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Last updated: Aug 10, 2021
3 min read

Orthorexia nervosa: when does healthy eating become unhealthy?

If your concern over healthy eating dominates your life and negatively impacts your mental and physical health, you could have orthorexia. Learn to spot the symptoms of orthorexia and how to treat it.

Disclaimer

If you have any medical questions or concerns, please talk to your healthcare provider. The articles on Health Guide are underpinned by peer-reviewed research and information drawn from medical societies and governmental agencies. However, they are not a substitute for professional medical advice, diagnosis, or treatment.

Many of us strive to eat a well-balanced, healthy diet. But when healthy eating consumes your life, it could be a sign of a serious illness known as orthorexia.

Orthorexia differs from some of the more well-known eating disorders, like anorexia or bulimia, in that it focuses more on the quality of ingredients rather than how much you eat. Let’s take a closer look at how a focus on healthy eating can develop into something harmful.

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What is orthorexia?

Orthorexia nervosa (from the word ortho, which means “correct or right” and the Greek word orexia meaning “appetite”) is an eating disorder where you become obsessed with healthy eating. 

People with this condition have rigid dietary restrictions and may eradicate entire food groups from their diet, believing they’re unhealthy. Those with orthorexia are also overly focused on food prep and often have strict eating rituals.

Signs and symptoms of orthorexia

People with orthorexia are excessively concerned with food––the quality, how it’s consumed, meal planning, and clean eating. Warning signs of orthorexia and risk factors include (Koven, 2015):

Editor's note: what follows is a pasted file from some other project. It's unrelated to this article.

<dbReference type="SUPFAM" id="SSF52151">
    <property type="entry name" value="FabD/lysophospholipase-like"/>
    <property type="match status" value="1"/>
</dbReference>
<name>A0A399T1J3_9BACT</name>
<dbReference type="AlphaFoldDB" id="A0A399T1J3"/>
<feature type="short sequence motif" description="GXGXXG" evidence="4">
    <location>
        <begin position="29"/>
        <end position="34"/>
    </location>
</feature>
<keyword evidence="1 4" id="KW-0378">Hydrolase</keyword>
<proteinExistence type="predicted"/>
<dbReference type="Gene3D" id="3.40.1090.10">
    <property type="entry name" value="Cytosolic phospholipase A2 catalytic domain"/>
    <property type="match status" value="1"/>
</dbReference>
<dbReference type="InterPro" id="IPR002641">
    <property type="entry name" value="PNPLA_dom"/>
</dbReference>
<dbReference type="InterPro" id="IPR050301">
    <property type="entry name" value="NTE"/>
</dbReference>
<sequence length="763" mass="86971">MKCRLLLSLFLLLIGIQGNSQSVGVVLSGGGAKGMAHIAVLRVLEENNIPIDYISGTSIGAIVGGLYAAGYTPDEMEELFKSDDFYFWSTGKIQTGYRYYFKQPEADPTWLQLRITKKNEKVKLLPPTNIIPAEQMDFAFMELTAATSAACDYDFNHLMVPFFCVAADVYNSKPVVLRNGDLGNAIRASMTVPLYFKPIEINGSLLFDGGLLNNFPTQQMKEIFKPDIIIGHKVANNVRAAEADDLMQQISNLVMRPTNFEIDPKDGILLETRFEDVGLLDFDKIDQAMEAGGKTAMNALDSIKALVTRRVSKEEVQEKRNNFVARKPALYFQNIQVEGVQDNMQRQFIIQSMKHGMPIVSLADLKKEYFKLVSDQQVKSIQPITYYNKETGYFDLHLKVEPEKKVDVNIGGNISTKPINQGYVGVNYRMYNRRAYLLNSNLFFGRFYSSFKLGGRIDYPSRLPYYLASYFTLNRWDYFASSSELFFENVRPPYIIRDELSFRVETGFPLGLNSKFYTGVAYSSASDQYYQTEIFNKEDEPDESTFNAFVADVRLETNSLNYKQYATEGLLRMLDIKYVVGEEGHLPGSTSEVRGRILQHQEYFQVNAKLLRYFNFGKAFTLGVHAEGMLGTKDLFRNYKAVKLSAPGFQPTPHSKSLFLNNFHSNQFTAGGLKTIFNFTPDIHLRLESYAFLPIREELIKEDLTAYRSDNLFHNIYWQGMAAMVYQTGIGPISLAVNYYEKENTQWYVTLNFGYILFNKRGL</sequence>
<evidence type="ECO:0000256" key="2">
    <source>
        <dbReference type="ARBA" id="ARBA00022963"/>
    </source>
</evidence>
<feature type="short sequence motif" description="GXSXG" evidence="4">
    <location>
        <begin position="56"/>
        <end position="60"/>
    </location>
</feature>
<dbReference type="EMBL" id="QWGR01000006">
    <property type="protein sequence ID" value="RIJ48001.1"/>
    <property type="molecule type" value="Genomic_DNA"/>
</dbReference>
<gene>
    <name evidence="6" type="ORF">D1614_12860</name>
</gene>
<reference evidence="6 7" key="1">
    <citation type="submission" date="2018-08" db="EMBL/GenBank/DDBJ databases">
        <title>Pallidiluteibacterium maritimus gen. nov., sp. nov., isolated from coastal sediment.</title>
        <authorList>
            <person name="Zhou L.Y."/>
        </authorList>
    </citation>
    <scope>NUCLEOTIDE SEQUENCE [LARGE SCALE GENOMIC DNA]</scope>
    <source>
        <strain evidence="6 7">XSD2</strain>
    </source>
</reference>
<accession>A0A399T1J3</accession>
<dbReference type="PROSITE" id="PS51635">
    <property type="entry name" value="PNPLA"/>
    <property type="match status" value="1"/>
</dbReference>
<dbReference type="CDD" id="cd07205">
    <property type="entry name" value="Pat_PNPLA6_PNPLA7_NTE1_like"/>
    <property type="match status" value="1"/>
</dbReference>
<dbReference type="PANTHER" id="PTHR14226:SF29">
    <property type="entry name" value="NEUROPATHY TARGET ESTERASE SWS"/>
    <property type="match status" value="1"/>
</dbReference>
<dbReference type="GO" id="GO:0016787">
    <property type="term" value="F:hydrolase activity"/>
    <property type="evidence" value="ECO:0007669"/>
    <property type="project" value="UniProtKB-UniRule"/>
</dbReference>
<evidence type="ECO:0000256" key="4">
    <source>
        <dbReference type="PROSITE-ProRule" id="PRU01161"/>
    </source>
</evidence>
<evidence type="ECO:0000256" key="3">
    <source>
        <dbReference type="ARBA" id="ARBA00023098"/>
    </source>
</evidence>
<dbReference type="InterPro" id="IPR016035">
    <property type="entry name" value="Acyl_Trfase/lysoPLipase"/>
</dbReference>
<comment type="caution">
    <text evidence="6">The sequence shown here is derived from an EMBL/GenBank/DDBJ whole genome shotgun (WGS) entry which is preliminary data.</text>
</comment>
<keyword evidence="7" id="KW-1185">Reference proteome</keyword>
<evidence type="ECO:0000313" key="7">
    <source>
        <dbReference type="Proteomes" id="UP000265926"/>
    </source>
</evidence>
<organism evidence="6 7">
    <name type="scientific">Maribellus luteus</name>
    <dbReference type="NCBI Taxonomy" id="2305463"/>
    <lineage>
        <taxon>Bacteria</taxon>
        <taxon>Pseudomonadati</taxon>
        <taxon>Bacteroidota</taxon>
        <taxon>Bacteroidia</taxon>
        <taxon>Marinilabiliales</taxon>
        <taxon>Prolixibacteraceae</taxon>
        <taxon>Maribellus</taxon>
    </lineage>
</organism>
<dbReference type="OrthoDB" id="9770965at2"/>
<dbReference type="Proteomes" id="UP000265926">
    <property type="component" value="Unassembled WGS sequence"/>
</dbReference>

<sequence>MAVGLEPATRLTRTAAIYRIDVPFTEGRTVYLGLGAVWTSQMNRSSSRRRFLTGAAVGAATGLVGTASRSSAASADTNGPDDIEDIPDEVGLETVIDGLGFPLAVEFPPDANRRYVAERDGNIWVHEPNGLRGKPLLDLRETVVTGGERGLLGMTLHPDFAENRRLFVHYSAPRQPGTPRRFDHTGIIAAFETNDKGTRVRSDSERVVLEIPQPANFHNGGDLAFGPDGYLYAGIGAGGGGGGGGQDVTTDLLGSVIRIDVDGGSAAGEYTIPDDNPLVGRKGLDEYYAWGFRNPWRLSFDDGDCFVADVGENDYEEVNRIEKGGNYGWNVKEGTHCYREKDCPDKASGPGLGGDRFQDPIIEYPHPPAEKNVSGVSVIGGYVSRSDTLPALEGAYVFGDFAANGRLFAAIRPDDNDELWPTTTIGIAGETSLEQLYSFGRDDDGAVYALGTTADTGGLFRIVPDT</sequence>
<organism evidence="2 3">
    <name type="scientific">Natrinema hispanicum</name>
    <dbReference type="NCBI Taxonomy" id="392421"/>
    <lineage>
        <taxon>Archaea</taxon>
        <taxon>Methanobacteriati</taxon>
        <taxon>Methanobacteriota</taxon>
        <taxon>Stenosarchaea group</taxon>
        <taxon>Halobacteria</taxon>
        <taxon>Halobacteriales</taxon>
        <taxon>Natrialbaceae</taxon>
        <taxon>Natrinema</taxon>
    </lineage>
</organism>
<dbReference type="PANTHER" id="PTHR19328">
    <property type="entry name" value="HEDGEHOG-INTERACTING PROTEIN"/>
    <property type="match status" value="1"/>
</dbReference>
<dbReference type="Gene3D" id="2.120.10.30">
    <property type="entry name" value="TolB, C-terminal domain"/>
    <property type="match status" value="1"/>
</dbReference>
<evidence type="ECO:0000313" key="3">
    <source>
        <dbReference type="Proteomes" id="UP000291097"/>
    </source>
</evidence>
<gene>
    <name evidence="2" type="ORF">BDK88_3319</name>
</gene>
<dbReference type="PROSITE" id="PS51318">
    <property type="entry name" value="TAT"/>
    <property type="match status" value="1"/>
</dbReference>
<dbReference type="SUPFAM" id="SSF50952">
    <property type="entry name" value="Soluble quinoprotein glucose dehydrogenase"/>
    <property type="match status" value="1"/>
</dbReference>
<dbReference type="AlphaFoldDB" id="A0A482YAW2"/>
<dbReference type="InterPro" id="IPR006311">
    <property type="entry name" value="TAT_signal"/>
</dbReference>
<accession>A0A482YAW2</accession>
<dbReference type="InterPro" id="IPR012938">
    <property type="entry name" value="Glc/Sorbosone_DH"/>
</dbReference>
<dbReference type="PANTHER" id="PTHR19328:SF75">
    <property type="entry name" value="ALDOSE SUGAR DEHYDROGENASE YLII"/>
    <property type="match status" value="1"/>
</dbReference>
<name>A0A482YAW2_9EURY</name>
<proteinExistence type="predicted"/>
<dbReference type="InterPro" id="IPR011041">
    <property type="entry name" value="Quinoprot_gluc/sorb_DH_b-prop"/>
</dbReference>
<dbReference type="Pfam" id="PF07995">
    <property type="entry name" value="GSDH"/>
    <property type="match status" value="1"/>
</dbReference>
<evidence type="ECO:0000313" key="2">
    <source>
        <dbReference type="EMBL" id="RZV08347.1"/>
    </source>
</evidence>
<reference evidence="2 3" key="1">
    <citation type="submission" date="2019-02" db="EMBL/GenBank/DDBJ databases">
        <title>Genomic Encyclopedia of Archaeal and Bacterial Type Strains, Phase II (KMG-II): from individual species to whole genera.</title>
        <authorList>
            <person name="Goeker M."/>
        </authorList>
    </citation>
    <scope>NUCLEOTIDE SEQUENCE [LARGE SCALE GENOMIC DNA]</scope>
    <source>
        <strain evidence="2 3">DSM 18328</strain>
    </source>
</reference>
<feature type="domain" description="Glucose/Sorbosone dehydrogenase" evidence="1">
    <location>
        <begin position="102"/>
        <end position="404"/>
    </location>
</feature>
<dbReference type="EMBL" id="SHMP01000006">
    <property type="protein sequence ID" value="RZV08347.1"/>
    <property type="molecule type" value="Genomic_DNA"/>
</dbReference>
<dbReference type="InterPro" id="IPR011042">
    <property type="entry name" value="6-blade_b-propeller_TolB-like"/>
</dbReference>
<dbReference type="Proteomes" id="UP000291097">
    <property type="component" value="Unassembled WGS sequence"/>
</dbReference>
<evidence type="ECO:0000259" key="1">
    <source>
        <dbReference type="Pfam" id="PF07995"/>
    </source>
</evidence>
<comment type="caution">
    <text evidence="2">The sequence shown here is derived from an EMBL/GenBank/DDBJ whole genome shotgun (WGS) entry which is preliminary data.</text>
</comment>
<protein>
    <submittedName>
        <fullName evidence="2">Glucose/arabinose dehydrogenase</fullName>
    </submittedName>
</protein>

• Concern with food quality.  A person with orthorexia may spend a lot of time investigating the source of food, packaging, and how it’s processed. For example, they may constantly question whether vegetables have been exposed to pesticides or contain added preservatives.
  • Complex, time-intensive eating patterns. They make rules around food choices and intake. They may avoid combining certain foods or take an unusually long time to finish a meal.
  • Excessive meal planning. When they’re not eating, you’re spending more time than necessary researching, logging, weighing, and measuring ingredients.  
  • Invasive food-related thoughts. People with orthorexia spend a considerable amount of time thinking about their food choices outside of mealtimes.

Complications of orthorexia

Although a healthier lifestyle is the ultimate goal, those with orthorexia face serious health problems such as (Koven, 2015):

  • A lack of nutrients: Malnutrition happens as a result of eliminating entire food groups.
  • Physical health conditions: People with orthorexia may have similar health problems as those diagnosed with anorexia, including red bone mass, anemia, low blood sodium, a buildup of acid in the body, low red and white blood cell count, a lack of testosterone, and slow heart rate.